In a rather salty commentary piece, Austin American-Statesman writer Ken Herman lambastes the American public for not taking the hint: still-Governor Rick Perry isn't trying to be the president anymore. Ironically, the man who slipped countless political gaffes into a brief campaign has pulled in more votes since he left the campaign trail than when he was actively pursuing the presidency, which lends weight to the idea that his presence in the race only hurt him.
The reason for Herman's reaction is the 39,435 votes that have been cast in Perry's name as bid for presidential nominee by Americans after the Texas governor suspended his campaign following disastrous showings in the first two primaries. There have been 17 since. This also comes after he's publicly resigned from the campaign and endorsed (begrudgingly) Newt Gingrich for presidential nominee. According to Herman's diatribe, there are still folks pressing the flesh, campaigning on the ground for Perry.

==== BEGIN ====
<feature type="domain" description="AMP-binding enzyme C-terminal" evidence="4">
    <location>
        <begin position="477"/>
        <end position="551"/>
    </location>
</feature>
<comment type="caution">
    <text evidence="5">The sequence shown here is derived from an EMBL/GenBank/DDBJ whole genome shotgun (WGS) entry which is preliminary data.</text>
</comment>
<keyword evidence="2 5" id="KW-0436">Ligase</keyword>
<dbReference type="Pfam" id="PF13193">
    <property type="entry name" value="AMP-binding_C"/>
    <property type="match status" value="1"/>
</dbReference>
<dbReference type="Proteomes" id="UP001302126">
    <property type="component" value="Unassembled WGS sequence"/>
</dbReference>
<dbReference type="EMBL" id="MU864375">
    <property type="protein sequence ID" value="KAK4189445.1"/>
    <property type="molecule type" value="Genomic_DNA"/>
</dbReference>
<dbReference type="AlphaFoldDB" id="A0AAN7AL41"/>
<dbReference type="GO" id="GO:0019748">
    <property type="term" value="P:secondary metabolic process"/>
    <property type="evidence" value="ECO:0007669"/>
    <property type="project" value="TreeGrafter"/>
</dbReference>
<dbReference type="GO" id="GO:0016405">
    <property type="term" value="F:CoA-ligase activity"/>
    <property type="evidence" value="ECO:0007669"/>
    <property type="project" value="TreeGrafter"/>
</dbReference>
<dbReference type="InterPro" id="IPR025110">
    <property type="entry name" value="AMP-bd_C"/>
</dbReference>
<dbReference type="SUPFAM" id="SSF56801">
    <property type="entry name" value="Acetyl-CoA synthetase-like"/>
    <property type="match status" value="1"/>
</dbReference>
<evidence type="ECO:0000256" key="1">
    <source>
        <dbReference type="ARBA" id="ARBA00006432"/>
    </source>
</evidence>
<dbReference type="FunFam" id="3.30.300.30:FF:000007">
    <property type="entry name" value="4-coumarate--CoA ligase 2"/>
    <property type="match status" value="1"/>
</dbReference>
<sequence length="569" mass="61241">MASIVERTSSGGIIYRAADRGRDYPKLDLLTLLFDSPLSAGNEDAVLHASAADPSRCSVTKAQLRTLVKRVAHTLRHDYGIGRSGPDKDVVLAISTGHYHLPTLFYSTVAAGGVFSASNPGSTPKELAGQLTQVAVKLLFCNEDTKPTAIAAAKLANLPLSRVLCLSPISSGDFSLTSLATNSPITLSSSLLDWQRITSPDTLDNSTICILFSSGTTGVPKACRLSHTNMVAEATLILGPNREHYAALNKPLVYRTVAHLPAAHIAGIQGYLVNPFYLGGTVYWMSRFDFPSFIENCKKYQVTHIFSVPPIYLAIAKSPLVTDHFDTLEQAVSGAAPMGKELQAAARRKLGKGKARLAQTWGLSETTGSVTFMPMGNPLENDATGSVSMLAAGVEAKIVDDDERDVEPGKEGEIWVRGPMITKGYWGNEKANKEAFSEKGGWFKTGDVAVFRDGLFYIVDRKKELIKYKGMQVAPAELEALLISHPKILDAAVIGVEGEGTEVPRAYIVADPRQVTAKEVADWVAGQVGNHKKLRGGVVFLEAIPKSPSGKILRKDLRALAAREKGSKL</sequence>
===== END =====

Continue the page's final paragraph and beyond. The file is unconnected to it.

The fact that Rick Perry's name is still appearing on ballots isn't extraordinary: Michele Bachmann and Jon Huntsman are still appearing on voting ballots (Huntsman has approximately 68,000 votes) and will do so in the upcoming Texas primary in May. The vast tentacles of a presidential nominee race are difficult to wrangle in, accounting for all the extra names on the ballot slip, but there seems to be a gap in time from when a candidate reneges on their ambitions to become president and when their name is no longer presented on the ballot as a viable option.
But forget the fact that thousands of Americans are wasting their vote on a candidate who no longer wants the presidency in one of the closest nomination elections in recent memory. Look on the bright side. If Perry did somehow pull off a nomination after pulling out of the race, he's already got a great campaign slogan: "Oops!"